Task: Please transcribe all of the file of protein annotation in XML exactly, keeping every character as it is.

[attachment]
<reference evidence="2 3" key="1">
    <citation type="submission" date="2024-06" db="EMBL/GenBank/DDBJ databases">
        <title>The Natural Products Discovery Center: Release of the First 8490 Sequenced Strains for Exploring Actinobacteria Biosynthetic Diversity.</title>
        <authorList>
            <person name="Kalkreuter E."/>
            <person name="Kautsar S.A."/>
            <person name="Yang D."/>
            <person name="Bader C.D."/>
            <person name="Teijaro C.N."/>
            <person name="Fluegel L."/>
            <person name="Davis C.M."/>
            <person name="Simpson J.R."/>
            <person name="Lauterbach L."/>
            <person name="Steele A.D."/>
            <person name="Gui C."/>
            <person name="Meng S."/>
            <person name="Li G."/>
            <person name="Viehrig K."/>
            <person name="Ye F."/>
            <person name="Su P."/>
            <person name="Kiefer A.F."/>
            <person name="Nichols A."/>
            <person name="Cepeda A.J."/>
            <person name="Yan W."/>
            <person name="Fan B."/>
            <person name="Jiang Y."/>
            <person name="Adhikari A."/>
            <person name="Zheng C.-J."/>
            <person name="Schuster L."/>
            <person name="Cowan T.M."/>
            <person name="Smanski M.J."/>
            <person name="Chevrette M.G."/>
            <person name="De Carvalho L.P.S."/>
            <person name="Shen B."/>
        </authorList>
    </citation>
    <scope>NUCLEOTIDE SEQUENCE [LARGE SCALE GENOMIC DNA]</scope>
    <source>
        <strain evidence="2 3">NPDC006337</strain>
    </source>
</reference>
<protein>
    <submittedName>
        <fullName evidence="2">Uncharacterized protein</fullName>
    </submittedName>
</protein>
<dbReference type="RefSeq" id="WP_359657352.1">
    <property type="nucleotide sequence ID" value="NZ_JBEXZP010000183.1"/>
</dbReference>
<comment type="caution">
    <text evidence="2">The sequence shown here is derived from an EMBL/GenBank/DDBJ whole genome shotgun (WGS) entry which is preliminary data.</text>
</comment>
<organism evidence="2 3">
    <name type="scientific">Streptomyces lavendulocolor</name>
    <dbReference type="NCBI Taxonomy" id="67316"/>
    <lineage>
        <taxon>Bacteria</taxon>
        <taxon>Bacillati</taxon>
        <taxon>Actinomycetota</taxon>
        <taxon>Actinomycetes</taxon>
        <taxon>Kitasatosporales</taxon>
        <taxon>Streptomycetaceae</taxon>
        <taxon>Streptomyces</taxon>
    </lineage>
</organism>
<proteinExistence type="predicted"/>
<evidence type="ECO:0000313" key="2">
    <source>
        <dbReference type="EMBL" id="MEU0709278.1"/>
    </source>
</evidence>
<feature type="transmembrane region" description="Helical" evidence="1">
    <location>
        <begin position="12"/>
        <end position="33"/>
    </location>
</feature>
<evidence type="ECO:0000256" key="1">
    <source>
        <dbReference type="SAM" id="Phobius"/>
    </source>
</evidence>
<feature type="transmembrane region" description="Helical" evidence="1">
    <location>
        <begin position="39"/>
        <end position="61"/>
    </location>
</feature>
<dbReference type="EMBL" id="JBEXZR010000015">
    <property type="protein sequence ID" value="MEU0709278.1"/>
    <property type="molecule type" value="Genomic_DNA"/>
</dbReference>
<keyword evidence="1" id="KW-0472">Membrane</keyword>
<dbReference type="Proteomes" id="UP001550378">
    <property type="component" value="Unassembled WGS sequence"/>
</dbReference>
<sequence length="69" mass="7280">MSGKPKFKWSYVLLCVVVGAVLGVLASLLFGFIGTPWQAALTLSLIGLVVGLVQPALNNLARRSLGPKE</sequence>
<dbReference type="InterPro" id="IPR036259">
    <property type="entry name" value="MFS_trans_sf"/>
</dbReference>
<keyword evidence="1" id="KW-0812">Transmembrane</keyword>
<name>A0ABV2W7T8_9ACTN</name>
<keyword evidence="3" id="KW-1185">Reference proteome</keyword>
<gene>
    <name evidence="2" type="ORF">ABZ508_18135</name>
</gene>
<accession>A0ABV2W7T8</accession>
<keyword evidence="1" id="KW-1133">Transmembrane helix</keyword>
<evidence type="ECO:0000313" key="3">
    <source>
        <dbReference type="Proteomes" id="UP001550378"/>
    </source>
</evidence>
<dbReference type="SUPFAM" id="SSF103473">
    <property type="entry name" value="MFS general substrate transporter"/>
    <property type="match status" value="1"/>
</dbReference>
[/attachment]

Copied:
<reference evidence="2 3" key="1">
    <citation type="submission" date="2024-06" db="EMBL/GenBank/DDBJ databases">
        <title>The Natural Products Discovery Center: Release of the First 8490 Sequenced Strains for Exploring Actinobacteria Biosynthetic Diversity.</title>
        <authorList>
            <person name="Kalkreuter E."/>
            <person name="Kautsar S.A."/>
            <person name="Yang D."/>
            <person name="Bader C.D."/>
            <person name="Teijaro C.N."/>
            <person name="Fluegel L."/>
            <person name="Davis C.M."/>
            <person name="Simpson J.R."/>
            <person name="Lauterbach L."/>
            <person name="Steele A.D."/>
            <person name="Gui C."/>
            <person name="Meng S."/>
            <person name="Li G."/>
            <person name="Viehrig K."/>
            <person name="Ye F."/>
            <person name="Su P."/>
            <person name="Kiefer A.F."/>
            <person name="Nichols A."/>
            <person name="Cepeda A.J."/>
            <person name="Yan W."/>
            <person name="Fan B."/>
            <person name="Jiang Y."/>
            <person name="Adhikari A."/>
            <person name="Zheng C.-J."/>
            <person name="Schuster L."/>
            <person name="Cowan T.M."/>
            <person name="Smanski M.J."/>
            <person name="Chevrette M.G."/>
            <person name="De Carvalho L.P.S."/>
            <person name="Shen B."/>
        </authorList>
    </citation>
    <scope>NUCLEOTIDE SEQUENCE [LARGE SCALE GENOMIC DNA]</scope>
    <source>
        <strain evidence="2 3">NPDC006337</strain>
    </source>
</reference>
<protein>
    <submittedName>
        <fullName evidence="2">Uncharacterized protein</fullName>
    </submittedName>
</protein>
<dbReference type="RefSeq" id="WP_359657352.1">
    <property type="nucleotide sequence ID" value="NZ_JBEXZP010000183.1"/>
</dbReference>
<comment type="caution">
    <text evidence="2">The sequence shown here is derived from an EMBL/GenBank/DDBJ whole genome shotgun (WGS) entry which is preliminary data.</text>
</comment>
<organism evidence="2 3">
    <name type="scientific">Streptomyces lavendulocolor</name>
    <dbReference type="NCBI Taxonomy" id="67316"/>
    <lineage>
        <taxon>Bacteria</taxon>
        <taxon>Bacillati</taxon>
        <taxon>Actinomycetota</taxon>
        <taxon>Actinomycetes</taxon>
        <taxon>Kitasatosporales</taxon>
        <taxon>Streptomycetaceae</taxon>
        <taxon>Streptomyces</taxon>
    </lineage>
</organism>
<proteinExistence type="predicted"/>
<evidence type="ECO:0000313" key="2">
    <source>
        <dbReference type="EMBL" id="MEU0709278.1"/>
    </source>
</evidence>
<feature type="transmembrane region" description="Helical" evidence="1">
    <location>
        <begin position="12"/>
        <end position="33"/>
    </location>
</feature>
<evidence type="ECO:0000256" key="1">
    <source>
        <dbReference type="SAM" id="Phobius"/>
    </source>
</evidence>
<feature type="transmembrane region" description="Helical" evidence="1">
    <location>
        <begin position="39"/>
        <end position="61"/>
    </location>
</feature>
<dbReference type="EMBL" id="JBEXZR010000015">
    <property type="protein sequence ID" value="MEU0709278.1"/>
    <property type="molecule type" value="Genomic_DNA"/>
</dbReference>
<keyword evidence="1" id="KW-0472">Membrane</keyword>
<dbReference type="Proteomes" id="UP001550378">
    <property type="component" value="Unassembled WGS sequence"/>
</dbReference>
<sequence length="69" mass="7280">MSGKPKFKWSYVLLCVVVGAVLGVLASLLFGFIGTPWQAALTLSLIGLVVGLVQPALNNLARRSLGPKE</sequence>
<dbReference type="InterPro" id="IPR036259">
    <property type="entry name" value="MFS_trans_sf"/>
</dbReference>
<keyword evidence="1" id="KW-0812">Transmembrane</keyword>
<name>A0ABV2W7T8_9ACTN</name>
<keyword evidence="3" id="KW-1185">Reference proteome</keyword>
<gene>
    <name evidence="2" type="ORF">ABZ508_18135</name>
</gene>
<accession>A0ABV2W7T8</accession>
<keyword evidence="1" id="KW-1133">Transmembrane helix</keyword>
<evidence type="ECO:0000313" key="3">
    <source>
        <dbReference type="Proteomes" id="UP001550378"/>
    </source>
</evidence>
<dbReference type="SUPFAM" id="SSF103473">
    <property type="entry name" value="MFS general substrate transporter"/>
    <property type="match status" value="1"/>
</dbReference>